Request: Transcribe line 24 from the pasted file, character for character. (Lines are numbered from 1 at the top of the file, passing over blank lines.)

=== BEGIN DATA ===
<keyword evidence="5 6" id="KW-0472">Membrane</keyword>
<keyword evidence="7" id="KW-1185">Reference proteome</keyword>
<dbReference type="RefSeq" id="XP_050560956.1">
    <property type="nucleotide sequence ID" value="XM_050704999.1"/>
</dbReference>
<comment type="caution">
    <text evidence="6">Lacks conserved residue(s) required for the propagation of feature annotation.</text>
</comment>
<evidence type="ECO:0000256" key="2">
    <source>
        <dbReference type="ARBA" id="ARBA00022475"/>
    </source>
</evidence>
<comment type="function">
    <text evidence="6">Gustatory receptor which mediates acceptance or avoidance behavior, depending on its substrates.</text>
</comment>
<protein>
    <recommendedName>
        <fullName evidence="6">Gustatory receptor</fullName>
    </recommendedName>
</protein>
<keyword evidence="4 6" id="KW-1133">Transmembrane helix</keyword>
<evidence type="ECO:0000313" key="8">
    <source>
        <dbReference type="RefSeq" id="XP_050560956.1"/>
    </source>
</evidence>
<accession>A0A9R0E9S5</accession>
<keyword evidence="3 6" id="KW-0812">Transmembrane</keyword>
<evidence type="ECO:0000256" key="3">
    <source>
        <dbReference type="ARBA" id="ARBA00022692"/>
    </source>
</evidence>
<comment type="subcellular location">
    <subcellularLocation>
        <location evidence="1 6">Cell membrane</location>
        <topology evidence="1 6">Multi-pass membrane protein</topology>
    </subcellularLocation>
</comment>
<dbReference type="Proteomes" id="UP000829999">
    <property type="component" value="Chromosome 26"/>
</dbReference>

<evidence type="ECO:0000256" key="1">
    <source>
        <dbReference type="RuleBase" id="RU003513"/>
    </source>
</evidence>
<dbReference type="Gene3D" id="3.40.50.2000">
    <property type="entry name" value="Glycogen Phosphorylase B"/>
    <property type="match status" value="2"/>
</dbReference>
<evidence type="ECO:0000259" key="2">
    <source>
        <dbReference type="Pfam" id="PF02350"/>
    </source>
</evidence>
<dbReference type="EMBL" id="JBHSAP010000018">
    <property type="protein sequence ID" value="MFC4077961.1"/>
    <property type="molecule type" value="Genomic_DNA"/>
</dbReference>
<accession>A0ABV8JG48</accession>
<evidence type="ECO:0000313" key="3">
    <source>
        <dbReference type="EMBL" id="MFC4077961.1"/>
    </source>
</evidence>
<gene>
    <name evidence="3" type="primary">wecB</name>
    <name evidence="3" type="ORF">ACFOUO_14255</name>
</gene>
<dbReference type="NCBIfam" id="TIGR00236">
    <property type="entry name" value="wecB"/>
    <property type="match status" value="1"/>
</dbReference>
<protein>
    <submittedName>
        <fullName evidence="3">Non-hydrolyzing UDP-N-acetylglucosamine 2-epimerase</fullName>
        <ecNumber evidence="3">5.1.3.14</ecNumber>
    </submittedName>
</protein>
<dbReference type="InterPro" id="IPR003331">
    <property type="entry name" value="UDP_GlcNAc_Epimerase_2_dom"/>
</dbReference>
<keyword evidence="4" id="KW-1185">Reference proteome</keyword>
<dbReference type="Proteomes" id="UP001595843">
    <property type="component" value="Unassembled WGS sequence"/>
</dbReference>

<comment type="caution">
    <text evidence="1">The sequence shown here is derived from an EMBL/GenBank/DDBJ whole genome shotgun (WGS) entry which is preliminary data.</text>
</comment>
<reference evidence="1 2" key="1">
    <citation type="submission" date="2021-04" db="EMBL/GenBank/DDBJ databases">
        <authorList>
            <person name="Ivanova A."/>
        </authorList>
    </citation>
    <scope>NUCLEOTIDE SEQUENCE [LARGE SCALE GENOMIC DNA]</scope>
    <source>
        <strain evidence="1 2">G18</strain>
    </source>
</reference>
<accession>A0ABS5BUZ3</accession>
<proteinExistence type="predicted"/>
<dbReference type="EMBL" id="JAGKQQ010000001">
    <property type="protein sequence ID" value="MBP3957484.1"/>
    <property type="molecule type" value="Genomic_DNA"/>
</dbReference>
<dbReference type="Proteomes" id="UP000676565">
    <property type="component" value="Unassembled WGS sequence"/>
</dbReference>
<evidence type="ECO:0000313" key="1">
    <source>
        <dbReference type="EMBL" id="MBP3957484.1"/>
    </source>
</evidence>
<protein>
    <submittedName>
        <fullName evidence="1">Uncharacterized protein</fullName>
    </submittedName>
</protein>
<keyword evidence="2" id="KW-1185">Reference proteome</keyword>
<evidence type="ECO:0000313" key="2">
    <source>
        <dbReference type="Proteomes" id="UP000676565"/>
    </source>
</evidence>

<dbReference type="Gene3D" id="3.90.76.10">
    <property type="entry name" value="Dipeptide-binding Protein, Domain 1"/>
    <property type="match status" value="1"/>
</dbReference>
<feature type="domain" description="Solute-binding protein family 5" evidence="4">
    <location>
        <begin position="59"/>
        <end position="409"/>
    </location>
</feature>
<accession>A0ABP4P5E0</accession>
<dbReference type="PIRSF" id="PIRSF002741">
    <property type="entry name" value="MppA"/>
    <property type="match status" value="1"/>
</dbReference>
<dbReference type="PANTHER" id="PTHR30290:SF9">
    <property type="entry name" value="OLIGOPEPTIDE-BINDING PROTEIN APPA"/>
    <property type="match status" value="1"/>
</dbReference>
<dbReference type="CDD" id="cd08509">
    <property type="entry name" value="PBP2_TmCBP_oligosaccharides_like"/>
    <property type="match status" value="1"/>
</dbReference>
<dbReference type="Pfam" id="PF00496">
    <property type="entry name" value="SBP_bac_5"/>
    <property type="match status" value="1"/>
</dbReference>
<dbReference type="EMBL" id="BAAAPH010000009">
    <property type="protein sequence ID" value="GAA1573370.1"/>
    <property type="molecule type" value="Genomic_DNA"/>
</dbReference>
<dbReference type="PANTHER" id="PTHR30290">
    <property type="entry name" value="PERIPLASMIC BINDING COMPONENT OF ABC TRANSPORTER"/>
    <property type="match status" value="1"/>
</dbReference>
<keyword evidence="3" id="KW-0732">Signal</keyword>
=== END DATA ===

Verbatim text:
    <source>